An updated guideline for Ménière's disease offers criteria for diagnosis and recommendations on testing, treatment, and patient education.
The guideline from the American Academy of Otolaryngology—Head and Neck Surgery is meant to improve on one issued 20 years ago to improve timely, accurate diagnosis of Ménière's disease for optimal symptom control and patient outcomes. It is intended for clinicians in primary care, emergency medicine, otolaryngology, neurology, audiology, and physical/vestibular therapy and was published online April 8 by Otolaryngology–Head and Neck Surgery.
The guideline offers 16 key action statements. Among other steps, clinicians should:
- diagnose definite or probable disease in patients presenting with two or more episodes of vertigo lasting 20 minutes to 12 hours (definite) or up to 24 hours (probable) and fluctuating or nonfluctuating sensorineural hearing loss, tinnitus, or pressure in the affected ear;
- determine if patients meet the diagnostic criteria for vestibular migraine;
- get an audiogram as part of making the diagnosis;
- educate patients about the natural history of the disease, measures for symptom control, treatment options, and outcomes, as well as dietary and lifestyle modifications that may reduce or prevent symptoms; and
- offer a limited course of vestibular suppressants to patients with Ménière's disease for management of vertigo only during attacks, as well as diuretics and/or betahistine for maintenance therapy to reduce symptoms or prevent them.
The guideline also said that clinicians should not prescribe positive pressure therapy. They may offer MRI of the internal auditory canal and posterior fossa to patients with possible Ménière's and audiometrically verified asymmetric sensorineural hearing loss but should not routinely order vestibular function testing or electrocochleography to make the diagnosis. They may also offer intratympanic (IT) steroids to patients with active Ménière's disease not responsive to noninvasive treatment, IT gentamicin to patients with active disease not responsive to nonablative therapy, or labyrinthectomy in patients with active disease and nonusable hearing in whom less definitive therapy has failed.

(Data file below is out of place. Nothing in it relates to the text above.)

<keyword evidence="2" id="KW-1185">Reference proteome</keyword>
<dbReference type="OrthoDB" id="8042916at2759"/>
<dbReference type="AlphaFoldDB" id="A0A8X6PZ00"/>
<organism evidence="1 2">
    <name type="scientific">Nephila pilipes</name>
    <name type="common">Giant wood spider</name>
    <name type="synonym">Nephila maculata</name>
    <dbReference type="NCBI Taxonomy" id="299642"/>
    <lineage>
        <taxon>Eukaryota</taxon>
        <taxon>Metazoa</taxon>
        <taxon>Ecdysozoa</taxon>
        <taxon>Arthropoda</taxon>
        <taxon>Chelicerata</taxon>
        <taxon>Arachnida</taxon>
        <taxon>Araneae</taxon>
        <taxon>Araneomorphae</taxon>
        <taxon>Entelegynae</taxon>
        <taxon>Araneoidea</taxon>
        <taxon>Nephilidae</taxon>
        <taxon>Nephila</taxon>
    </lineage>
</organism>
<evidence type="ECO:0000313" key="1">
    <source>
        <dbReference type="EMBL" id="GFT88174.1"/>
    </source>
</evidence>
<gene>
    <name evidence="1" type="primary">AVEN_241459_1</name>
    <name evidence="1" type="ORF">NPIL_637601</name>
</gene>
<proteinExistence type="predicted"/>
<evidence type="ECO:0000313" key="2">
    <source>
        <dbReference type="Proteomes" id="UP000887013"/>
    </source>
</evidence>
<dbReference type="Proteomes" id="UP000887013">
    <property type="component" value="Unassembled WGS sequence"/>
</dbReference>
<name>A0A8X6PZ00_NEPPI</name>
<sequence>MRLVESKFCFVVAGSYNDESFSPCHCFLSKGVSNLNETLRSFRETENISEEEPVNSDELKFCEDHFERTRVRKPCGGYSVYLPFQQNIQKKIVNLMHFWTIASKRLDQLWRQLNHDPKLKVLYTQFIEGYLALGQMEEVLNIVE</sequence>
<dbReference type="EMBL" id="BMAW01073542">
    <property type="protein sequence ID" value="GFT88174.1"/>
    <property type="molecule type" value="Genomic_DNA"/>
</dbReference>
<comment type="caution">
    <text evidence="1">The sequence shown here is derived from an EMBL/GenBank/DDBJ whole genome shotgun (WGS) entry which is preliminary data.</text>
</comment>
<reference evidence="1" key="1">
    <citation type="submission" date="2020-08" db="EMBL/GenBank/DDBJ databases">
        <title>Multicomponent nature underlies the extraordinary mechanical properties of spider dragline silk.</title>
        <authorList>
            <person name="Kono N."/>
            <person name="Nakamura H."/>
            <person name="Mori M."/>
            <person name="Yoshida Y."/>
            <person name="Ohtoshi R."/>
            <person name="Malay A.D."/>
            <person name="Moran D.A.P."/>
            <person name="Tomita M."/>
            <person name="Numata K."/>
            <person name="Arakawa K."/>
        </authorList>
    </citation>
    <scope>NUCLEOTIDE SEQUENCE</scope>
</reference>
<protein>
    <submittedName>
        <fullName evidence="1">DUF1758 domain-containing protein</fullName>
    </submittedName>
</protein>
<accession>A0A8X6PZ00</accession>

The guideline emphasized that physicians should clinically distinguish Ménière's disease from other causes of vertigo that may mimic it, such as otosyphilis, vestibular neuritis, or acute labyrinthitis. In addition, because of the variety of clinical presentations in patients with definite and probable Ménière's disease, a full and accurate diagnosis may take months to attain.
“This is an important consideration since this speaks to the natural history and variable clinical presentation of Ménière's disease that the panelists on this clinical practice guideline felt should be highlighted,” the guideline stated. “This can directly affect clinical decision making and subsequent treatment recommendations.”
Treatment goals are to prevent or at least reduce the severity and frequency of vertigo attacks. In addition, treatment approaches aim to relieve or prevent hearing loss, tinnitus, and aural fullness and improve overall quality of life, the guideline said.